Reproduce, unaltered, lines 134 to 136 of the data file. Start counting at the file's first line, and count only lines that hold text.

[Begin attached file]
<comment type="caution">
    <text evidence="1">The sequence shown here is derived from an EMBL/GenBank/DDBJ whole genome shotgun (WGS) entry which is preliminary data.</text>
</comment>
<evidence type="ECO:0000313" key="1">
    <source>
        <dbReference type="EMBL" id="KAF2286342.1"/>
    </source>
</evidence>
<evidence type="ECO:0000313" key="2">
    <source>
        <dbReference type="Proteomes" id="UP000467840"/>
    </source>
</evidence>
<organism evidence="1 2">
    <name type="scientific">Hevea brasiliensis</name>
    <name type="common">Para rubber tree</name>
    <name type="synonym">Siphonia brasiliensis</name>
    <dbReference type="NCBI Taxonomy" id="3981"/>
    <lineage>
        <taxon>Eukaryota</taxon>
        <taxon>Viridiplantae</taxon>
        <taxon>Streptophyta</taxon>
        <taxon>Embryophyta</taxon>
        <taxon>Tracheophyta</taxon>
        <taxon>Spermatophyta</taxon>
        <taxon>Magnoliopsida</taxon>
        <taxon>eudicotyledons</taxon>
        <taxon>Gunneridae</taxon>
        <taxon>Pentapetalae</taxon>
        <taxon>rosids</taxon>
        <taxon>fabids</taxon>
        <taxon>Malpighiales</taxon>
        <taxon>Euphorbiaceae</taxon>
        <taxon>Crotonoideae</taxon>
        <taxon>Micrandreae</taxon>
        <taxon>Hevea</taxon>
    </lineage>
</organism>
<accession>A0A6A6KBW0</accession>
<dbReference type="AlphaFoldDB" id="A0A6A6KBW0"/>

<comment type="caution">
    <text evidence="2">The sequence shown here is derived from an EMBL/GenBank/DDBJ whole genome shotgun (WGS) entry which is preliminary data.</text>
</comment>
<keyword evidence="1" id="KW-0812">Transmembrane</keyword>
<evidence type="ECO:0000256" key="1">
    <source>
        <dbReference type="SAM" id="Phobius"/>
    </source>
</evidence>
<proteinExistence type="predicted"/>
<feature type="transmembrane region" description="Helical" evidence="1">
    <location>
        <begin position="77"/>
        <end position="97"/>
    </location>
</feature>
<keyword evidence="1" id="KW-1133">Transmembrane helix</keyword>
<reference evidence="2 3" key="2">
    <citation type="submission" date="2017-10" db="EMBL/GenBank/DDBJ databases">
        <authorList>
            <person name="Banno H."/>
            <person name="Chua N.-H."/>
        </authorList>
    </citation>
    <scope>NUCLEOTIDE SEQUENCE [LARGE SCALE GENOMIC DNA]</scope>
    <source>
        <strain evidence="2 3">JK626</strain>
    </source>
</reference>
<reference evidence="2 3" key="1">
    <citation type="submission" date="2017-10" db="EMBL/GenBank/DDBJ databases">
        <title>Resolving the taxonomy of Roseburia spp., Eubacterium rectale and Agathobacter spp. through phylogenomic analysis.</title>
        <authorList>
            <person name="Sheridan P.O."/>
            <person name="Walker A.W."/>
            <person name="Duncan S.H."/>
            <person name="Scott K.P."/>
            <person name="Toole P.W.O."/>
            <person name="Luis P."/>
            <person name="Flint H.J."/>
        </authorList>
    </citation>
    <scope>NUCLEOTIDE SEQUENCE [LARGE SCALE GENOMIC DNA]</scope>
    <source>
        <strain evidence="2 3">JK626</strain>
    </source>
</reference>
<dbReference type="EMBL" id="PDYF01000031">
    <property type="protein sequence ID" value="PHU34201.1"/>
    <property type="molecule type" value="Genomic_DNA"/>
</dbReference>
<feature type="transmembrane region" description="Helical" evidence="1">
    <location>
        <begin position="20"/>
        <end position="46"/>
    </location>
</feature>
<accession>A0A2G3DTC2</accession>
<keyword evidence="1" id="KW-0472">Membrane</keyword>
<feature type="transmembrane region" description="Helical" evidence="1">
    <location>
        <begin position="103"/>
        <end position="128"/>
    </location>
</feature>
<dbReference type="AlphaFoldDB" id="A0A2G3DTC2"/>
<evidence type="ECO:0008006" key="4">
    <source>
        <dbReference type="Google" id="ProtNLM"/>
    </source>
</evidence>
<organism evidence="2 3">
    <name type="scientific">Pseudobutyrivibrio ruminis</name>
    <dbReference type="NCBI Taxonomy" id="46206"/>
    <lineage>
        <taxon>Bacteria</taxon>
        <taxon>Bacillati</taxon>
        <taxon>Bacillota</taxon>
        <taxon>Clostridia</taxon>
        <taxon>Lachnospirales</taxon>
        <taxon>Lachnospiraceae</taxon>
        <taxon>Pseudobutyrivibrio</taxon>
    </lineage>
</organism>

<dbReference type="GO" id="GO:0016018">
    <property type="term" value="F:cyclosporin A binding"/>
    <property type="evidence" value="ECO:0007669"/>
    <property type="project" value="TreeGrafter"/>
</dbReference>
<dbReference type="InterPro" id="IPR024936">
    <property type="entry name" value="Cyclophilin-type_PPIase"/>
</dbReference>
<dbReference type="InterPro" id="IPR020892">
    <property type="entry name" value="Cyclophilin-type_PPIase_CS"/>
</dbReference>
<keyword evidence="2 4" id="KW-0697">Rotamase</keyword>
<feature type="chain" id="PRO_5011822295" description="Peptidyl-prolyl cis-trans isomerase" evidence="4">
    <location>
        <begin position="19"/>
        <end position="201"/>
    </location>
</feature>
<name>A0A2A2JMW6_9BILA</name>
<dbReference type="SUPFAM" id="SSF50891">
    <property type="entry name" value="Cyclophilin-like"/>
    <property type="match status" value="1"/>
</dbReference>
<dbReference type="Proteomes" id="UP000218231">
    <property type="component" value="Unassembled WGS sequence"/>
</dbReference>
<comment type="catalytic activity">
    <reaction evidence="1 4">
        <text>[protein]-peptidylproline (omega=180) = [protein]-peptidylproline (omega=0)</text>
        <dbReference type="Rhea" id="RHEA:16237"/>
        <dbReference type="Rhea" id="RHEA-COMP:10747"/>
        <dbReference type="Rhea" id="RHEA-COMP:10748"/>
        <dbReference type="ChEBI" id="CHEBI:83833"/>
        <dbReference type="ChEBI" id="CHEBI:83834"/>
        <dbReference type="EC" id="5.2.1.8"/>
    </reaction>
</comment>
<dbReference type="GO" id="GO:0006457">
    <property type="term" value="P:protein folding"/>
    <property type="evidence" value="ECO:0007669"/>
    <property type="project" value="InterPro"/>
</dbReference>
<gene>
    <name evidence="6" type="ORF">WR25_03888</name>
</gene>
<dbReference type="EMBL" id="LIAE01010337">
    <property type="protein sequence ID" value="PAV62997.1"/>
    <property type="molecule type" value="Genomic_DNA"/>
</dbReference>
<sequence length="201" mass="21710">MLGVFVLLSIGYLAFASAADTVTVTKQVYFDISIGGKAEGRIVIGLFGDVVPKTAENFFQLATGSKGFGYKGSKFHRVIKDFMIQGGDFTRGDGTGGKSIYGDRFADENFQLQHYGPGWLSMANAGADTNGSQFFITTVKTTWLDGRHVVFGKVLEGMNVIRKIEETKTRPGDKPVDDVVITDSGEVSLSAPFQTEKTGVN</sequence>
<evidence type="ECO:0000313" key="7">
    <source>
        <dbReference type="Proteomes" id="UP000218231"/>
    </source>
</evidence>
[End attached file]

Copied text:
    <property type="entry name" value="Cyclophilin-type_PPIase_CS"/>
</dbReference>
<keyword evidence="2 4" id="KW-0697">Rotamase</keyword>